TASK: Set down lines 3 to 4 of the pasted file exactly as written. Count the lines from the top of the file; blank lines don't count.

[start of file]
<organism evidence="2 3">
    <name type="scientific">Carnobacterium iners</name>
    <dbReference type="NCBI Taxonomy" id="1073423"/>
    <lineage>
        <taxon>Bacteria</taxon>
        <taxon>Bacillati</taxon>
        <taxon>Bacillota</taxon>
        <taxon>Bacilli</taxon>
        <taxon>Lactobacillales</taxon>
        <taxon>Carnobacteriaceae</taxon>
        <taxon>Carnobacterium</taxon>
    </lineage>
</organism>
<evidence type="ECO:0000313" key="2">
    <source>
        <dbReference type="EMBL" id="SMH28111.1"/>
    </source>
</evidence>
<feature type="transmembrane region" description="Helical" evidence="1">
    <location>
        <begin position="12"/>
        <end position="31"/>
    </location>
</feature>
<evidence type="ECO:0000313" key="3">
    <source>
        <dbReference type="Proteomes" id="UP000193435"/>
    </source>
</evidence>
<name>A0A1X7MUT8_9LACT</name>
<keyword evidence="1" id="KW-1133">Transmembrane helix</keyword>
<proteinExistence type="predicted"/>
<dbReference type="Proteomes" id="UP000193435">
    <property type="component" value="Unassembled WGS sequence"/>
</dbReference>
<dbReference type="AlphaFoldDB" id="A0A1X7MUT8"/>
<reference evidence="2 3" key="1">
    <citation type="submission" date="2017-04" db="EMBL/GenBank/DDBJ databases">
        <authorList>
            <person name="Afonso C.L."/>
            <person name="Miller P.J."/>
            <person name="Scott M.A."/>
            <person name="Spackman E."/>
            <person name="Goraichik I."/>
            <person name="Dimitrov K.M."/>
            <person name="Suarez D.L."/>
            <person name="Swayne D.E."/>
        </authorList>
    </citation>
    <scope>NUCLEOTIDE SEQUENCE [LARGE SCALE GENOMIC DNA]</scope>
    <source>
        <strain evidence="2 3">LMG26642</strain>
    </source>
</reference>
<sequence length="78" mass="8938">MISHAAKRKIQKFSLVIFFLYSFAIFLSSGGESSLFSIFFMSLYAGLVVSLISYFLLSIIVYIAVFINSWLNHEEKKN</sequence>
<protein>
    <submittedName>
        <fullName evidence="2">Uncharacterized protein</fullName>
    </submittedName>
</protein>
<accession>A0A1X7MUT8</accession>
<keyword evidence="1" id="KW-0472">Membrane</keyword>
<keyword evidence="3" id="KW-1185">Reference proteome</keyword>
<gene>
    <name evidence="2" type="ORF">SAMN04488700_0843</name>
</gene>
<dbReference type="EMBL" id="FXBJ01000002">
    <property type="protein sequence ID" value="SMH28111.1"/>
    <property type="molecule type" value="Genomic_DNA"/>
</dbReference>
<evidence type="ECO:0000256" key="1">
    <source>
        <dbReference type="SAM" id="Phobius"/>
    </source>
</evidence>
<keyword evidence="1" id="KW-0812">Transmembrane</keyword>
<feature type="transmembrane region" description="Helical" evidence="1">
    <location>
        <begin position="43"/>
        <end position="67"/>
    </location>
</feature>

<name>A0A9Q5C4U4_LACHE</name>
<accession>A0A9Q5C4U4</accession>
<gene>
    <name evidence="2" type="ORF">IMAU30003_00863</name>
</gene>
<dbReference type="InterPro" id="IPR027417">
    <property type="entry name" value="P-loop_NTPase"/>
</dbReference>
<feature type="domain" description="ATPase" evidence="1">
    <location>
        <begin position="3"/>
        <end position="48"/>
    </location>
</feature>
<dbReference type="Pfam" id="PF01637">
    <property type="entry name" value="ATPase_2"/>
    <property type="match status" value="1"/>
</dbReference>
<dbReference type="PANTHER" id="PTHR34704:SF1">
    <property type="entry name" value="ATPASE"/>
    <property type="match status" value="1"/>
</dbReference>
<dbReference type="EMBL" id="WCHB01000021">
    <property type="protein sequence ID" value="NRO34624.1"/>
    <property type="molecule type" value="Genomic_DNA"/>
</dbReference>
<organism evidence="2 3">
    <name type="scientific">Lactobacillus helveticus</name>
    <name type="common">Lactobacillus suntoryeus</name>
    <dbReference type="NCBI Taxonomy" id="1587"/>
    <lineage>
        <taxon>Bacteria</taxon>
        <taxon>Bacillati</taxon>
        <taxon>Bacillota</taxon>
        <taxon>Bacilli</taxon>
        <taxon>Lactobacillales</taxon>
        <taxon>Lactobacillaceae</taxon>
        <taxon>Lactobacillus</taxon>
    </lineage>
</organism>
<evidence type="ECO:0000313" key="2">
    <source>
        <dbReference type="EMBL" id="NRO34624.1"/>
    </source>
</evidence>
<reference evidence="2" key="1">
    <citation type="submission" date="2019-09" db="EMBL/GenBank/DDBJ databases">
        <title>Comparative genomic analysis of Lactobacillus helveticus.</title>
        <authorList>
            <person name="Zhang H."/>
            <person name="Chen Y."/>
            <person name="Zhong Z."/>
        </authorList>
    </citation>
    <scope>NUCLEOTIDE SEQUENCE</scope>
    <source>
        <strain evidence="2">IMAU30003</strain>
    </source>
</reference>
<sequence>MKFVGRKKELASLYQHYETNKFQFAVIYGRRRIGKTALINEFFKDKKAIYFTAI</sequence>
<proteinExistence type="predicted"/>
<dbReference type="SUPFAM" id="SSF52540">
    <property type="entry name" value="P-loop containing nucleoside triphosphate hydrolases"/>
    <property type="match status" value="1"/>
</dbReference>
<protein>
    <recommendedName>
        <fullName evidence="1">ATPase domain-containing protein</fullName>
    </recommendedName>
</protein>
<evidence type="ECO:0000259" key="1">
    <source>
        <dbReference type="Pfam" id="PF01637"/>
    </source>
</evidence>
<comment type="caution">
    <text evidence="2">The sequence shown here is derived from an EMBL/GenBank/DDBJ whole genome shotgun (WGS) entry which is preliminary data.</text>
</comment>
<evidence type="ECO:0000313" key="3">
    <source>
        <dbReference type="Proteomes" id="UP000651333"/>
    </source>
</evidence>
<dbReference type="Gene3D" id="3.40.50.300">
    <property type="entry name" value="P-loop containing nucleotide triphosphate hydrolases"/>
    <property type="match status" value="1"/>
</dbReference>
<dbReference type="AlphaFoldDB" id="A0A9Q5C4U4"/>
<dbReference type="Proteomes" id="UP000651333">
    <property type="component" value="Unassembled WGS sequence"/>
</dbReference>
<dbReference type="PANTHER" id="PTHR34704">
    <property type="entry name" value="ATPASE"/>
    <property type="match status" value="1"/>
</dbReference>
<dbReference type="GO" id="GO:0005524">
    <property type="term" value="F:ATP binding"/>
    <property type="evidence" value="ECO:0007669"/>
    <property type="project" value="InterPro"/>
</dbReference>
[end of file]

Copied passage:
    <dbReference type="NCBI Taxonomy" id="1073423"/>
    <lineage>